About The Study

This pilot study was conducted to identify whether the addition of progesterone will improve standard care for pregnant women living with HIV. It aimed to determine how safe, well-tolerated, easy-to-use, and acceptable progesterone supplementation is for pregnant women living with HIV. This study involved the participants continuing the usual treatment for HIV-positive pregnant women (including anti-retroviral therapy, or ART), and if assigned to the treatment group, taking progesterone.


Standard care for pregnant women living with HIV involves taking ART medication to prevent mother-to-child transmission and promote maternal health. In Canada, the majority of pregnant women living with HIV are on ritonavir-boosted, protease inhibitor-based ART. However, multiple studies have shown that this therapy may increase the chances of delivering pre-term (when the baby is born before the 37th week of pregnancy), having a low-birth-weight baby (when the baby weighs less than 2.5 kilograms or 5.5 pounds), or a baby that is small for gestational age (birth weight less than the 10th percentile for gestational age).

Previous research suggests that protease inhibitors may lead to a decrease in progesterone. Progesterone is a very important hormone during pregnancy because it helps maintain a supportive environment for a growing baby. Lower levels of progesterone during pregnancy as a result of protease inhibitor-based ART might contribute to the increased rate of early and low-birth weight deliveries. Supplementing women with progesterone during pregnancy may improve their chances of having a normal weight baby.

In the general population, progesterone supplementation (i.e., Prometrium) is widely used to help prevent a pre-term delivery, especially in pregnant women who have had a pre-term delivery in the past. Progesterone supplementation in pregnancy is well-tolerated and considered safe.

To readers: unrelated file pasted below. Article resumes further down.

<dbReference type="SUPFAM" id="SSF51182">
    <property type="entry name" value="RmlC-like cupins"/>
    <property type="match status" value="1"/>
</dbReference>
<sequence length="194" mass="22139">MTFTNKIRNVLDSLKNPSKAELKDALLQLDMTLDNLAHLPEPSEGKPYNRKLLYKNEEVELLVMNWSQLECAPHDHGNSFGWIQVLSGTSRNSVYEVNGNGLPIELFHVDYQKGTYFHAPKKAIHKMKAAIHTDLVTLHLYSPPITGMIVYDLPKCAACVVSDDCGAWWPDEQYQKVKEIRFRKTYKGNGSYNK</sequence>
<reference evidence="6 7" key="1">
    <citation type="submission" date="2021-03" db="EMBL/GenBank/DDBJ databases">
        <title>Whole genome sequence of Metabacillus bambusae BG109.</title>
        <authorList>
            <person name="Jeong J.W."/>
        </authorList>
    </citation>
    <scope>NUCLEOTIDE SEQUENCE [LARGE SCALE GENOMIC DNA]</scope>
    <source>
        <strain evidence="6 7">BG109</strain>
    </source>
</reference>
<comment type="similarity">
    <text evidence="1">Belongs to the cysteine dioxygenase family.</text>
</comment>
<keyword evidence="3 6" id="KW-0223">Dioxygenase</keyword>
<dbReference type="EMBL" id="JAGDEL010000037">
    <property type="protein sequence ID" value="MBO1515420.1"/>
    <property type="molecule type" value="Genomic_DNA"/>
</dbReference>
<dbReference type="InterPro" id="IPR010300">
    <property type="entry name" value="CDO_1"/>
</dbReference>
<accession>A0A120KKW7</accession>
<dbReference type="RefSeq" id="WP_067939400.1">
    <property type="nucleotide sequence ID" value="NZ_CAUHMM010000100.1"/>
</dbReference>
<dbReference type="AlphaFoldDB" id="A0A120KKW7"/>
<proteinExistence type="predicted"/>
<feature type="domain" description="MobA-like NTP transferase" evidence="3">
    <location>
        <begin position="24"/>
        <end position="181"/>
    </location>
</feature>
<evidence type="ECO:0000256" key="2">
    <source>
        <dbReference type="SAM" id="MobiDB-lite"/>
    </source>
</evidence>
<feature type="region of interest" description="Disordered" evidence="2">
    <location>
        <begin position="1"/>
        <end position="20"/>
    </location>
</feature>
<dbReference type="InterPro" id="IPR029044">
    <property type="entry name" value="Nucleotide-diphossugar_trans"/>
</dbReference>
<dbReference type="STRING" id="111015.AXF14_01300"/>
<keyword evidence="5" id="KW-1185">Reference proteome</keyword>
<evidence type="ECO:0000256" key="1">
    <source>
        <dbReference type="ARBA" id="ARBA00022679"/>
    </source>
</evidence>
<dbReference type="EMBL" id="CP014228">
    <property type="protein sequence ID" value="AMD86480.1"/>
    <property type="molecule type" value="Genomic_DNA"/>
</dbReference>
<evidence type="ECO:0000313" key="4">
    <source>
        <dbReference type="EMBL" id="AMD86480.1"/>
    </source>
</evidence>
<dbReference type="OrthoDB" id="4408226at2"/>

Study Approach

The study aimed to compare a group of 25 women who would receive natural progesterone (Prometrium 200mg) alongside standard care, with another group of 15 women who would simply continue with standard care alone.


Unfortunately, this study was closed due to poor enrolment.

A preliminary review of existing research found that pregnant women living with HIV on antiretroviral therapy have an increased risk of preterm birth, low birthweight, and small-for-gestational age in high resource countries, as well as preterm birth and low birthweight in low-income countries, compared with HIV-negative controls.

Additional Information

If you would like more information on this clinical study, please contact Dr. Lena Serghides: (647) 230-7450, lena.serghides@utoronto.ca.

Principal Investigator

Here’s who is leading this study.

Can’t find what you’re looking for? Email ctninfo@hivnet.ubc.ca.

Participating Sites

Here’s where this study is being conducted.

Toronto General Hospital Immunodeficiency Clinic

585 University Avenue Toronto, ON M5G 2N2

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St. Michael’s Hospital Obstetrical Clinic

Women's Health Centre 61 Queen Street East, 4th Floor Toronto, ON

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Mount Sinai Hospital Obstetrical Clinic

600 University Ave Toronto, ON M5G 1X5

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Sunnybrook Health Sciences Centre Obstetrical Clinic

2075 Bayview Ave Toronto, ON M4N 3M5

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St. Joseph’s Health Care Infectious Diseases Care Program

268 Grosvenor Street London, ON N6A 4V2

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